Translating Melton

by Jim McKeague

Melton  - 1681 snip title page

Figure M1. Title page, first edition, 1681

Performers in Melton's illustration

Figure M2. The performers in Melton’s illustration

Between 1660 and 1677, Edward Melton, a high-born Englishman, travelled widely in connection with the Dutch East India Company, recording his observations in personal notes and letters.  These writings were not published in English, but were translated into Dutch by an Amsterdam bookseller, Jan ten Hoorn, and published there in 1681 under the title Eduard Meltons, Engelsch Edelmans, Zeldzaame en Gedenkwaardige Zee- en Land-Reizen (“Edward Melton’s, English Nobleman’s, Rare and Memorable Sea and Land Travel”).

This book is of great importance to magicians because when Melton was in Batavia in the Dutch East Indies he witnessed a performance by a troupe of Chinese jugglers/magicians which included a version of what we now call the Indian Rope Trick.  Here is Melton’s vivid description of the entire performance, translated back into English from Jan ten Hoorn’s 17th century Dutch text by Linda Klok.  This is a new translation which I commissioned from Linda in 2013.

Among the Chinese can be found many wizards (magicians), diviners, fortune tellers and artful (dexterous) imitators (mimics) and conjurers (prestidigitators), who travel from one place to the next in fear of their lives, or so it appears, to earn their food (daily bread)(make a living).  I have seen one such a company (group) during the month of December in Batavia, do things that could be considered to be magic, and of which I will tell more to the reader of this tale.

Firstly one (member) of the group/company crawled underneath a (wicker) basket/corf that was so narrow/tight fitting that he could hardly sit underneath it.  Almost immediately a colleague/helper pulled a thin bladed (naked) sword and started piercing the basket several times with vigorous strokes, whereupon the person underneath the basket started screaming and blood flowed from underneath the basket and over the victim’s toes, but as soon as he emerged from the basket no wound could at all be detected on him.  I was amazed that not one of the sword thrusts had touched (harmed/hurt) him even though the basket was so (narrow) tight fitting and the sword apparently pierced it several times and we saw with our own eyes the blood that had flowed from it.

Thereafter another one (person, member of the troupe of magicians) with wondrous (strange, mysterious) gestures took a Bamboo that was certainly 18 or 20 feet long and had a thickness at the thick end of approximately 13½ inches and which gradually tapered to the other end.  He placed the thicker end of the bamboo into a girdle worn around his waist (literally that he had wrapped around his waist), whereupon another gang member, a youngster of approximately 20 years of age, leaped from behind onto the shoulders of the Bamboo Carrier, and in the blink of an eye climbed (literally palmed his way hand over hand) to the top (of the bamboo), whereupon he stood on one leg on the tip without holding on to anything.  To us this appeared extremely wonderful (amazing); but even more wonderful (amazing) was when the Bamboo Carrier let go with his hands of the bamboo (literally he let it loose) so that it was only supported by his girdle, and started walking (pacing) about with lively steps without dropping his load.  While walking like that he bravely pushed his abdomen forward in order to better balance his load, his hands on his sides, all the while watching (and matching) the movements of the person he was carrying, his body slowly bending in adjustment (maintaining balance), so that we could clearly discern that this was not magic (sorcery, wizardry) but solely due to expert and competent balancing skills.  After the youngster had come down again, and had done a few tricks, he climbed up in the same way as before and laid himself down on his belly on the tip of the Bamboo, with outstretched hands and feet, similar to the little flying Cupids people used to paint.  With this load the Carrier again, as before, started bravely to pace about, without anyone being able to notice (detect) that he was in any way anxious (nervous, worried) about his load.  For the third time (thirdly) he placed the bamboo flat (directly) on his head and the aforementioned (literally afore thought of) youngster sat on top of the bamboo with his legs crossed under his body, without the stick (bamboo) being in any other way supported.  He again ran about so lively (swiftly, rapidly, nimbly), that every time he made a turn I could not help thinking that the other one (on top) would come falling down, but that one (the one on top) managed with his arms to keep his weight (balance) so that he came down again unharmed and with a cheerful face (countenance).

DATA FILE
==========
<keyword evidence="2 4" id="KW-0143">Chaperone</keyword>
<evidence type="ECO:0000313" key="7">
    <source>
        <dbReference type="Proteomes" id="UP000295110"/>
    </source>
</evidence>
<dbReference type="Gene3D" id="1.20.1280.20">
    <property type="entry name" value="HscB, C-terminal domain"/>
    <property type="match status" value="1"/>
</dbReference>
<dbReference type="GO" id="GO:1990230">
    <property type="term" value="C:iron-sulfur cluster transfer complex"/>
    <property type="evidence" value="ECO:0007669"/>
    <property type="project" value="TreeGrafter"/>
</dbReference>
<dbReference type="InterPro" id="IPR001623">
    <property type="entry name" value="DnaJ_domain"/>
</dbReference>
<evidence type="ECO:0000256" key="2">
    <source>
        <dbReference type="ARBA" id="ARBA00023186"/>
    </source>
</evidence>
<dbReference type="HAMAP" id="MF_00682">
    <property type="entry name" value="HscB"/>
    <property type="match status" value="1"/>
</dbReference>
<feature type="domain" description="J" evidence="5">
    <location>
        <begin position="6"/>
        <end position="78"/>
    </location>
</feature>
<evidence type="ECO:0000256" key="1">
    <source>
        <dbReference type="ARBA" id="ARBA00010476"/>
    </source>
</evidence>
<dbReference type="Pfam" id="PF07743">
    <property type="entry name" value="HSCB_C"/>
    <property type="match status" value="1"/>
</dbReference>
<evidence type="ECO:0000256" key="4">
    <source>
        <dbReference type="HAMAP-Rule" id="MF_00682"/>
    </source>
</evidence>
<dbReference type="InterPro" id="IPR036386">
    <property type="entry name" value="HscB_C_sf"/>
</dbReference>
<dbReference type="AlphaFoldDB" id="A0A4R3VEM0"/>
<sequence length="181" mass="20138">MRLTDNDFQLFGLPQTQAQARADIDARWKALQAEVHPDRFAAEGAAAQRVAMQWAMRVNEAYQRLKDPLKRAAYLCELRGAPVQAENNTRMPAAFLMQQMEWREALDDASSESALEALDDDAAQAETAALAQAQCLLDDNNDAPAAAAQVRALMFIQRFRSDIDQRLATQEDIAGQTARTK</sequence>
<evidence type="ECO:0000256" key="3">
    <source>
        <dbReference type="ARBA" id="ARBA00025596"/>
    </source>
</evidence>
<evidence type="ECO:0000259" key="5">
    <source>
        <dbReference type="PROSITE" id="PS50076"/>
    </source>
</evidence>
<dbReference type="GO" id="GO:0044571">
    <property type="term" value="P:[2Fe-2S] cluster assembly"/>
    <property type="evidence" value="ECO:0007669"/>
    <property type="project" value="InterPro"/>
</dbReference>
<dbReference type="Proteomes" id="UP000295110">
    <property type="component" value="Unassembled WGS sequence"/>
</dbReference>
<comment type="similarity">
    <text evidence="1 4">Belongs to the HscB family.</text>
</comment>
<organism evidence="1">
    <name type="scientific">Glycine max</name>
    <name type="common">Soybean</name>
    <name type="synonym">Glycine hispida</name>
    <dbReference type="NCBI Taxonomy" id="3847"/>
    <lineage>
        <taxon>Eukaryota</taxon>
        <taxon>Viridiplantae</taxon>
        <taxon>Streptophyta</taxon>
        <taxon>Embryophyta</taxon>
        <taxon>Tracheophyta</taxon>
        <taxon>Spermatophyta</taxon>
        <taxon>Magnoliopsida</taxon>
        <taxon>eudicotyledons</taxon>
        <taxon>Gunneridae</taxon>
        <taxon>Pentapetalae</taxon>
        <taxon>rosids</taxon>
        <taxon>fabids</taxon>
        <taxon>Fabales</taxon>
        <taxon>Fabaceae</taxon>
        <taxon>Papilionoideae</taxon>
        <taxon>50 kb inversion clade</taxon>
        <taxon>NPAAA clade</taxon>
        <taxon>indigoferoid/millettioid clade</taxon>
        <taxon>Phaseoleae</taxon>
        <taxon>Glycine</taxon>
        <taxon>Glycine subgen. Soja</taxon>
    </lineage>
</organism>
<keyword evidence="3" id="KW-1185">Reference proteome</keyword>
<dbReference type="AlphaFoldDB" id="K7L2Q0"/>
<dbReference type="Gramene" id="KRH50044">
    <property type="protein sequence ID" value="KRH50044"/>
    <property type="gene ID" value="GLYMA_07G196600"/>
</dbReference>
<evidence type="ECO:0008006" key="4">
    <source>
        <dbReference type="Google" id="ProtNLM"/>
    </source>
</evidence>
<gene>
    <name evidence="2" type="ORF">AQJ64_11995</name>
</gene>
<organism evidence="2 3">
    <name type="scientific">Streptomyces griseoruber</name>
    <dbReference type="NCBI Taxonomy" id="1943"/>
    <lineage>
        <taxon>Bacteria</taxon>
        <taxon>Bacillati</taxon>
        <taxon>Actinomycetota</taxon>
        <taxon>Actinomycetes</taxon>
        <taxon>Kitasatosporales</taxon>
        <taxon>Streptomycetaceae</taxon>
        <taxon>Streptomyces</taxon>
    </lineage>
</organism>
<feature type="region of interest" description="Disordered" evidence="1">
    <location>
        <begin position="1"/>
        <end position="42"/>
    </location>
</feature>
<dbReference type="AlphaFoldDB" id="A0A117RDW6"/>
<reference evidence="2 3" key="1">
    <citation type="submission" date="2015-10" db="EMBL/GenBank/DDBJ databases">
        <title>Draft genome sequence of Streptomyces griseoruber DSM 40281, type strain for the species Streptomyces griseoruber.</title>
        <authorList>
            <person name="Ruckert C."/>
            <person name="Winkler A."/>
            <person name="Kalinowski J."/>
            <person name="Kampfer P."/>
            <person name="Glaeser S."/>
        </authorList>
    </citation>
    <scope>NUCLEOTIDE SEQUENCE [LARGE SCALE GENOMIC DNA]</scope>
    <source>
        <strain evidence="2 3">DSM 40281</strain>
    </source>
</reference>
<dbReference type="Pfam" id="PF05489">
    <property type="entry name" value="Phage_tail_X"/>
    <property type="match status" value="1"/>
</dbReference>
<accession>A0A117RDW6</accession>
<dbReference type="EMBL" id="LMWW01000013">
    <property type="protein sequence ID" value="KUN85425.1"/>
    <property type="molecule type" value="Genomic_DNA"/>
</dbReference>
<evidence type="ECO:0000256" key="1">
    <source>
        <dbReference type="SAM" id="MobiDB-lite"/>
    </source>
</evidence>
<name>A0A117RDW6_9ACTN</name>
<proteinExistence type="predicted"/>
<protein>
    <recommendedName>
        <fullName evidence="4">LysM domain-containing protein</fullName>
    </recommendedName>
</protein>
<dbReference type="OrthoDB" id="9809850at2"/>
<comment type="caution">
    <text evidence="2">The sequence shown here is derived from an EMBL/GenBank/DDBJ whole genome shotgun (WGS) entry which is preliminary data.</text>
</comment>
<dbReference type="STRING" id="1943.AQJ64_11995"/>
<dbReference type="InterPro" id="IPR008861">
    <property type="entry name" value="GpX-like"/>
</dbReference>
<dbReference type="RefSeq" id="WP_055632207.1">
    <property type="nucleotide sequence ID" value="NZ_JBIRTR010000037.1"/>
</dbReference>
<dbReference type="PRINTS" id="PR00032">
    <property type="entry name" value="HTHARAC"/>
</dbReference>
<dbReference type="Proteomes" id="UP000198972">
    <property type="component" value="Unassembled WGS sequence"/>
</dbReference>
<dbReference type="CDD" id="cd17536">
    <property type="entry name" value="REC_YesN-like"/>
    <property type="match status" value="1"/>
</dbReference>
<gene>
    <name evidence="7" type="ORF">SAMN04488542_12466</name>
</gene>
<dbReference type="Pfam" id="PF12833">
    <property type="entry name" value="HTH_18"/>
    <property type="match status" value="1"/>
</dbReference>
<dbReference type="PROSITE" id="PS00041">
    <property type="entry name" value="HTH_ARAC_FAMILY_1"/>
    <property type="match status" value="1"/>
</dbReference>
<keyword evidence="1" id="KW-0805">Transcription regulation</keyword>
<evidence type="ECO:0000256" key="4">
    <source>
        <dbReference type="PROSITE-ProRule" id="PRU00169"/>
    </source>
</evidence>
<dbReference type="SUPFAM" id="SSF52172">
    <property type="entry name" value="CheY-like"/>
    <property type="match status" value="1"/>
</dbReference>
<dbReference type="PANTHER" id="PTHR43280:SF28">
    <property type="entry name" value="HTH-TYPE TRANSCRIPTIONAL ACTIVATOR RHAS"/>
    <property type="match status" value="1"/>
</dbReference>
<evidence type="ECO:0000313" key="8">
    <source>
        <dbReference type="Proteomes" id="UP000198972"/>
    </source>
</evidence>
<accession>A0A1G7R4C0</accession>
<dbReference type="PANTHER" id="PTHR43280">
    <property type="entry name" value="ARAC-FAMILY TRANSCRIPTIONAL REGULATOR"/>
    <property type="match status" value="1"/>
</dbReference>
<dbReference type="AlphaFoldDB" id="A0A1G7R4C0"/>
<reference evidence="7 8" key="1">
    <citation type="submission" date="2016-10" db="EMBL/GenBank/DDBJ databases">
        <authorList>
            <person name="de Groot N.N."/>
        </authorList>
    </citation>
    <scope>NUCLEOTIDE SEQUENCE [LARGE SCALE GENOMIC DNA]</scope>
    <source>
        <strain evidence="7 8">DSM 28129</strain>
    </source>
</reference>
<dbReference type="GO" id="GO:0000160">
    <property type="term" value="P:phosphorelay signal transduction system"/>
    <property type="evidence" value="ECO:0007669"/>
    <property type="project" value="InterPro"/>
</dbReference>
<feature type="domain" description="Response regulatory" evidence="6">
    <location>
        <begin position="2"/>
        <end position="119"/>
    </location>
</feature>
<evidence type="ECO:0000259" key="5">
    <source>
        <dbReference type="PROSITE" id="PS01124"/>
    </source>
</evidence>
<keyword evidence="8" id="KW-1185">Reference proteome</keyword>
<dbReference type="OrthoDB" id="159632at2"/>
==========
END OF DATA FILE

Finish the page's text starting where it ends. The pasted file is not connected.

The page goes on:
But now I will relate a matter that is beyond belief and which I hesitate to mention here, were it not that there were a thousand other eye witnesses beside me.  One of the gang took a climbing rope, of which he held (gripped) one end in his hand and threw the rest of it with such force into the air that we could not see the other end (literally could not reach the other end with our sight).  He immediately climbed, with indescribable swiftness, up this rope until we could no longer see him.  I stood there totally amazed (literally full of amazement) not knowing what would come of this, when one of his legs fell out of the air.  One of the magicians immediately grabbed it and threw it in the basket of which I have spoken earlier.  A moment later his hand fell down and immediately also the other leg.  In short all the limbs of the body fell out of the air and were thrown together in the basket by the magician.  The last (ultimate) piece that we saw falling was the head, which had hardly hit the ground before the one who had picked up the pieces and thrown them in the basket set it (the basket of pieces) upside down.  Now we saw before our eyes all these parts crawl (creep) together again, and in short constitute a complete human being, that looked the same as he was before, could stand up and walk and did not have a mark on him.  I have never been so astonished as when I saw (witnessed) this miracle and I no longer doubt that these unenlightened (benighted) people were assisted by the Devil, because according to my thinking it would be impossible to do something similar with just their natural capabilities.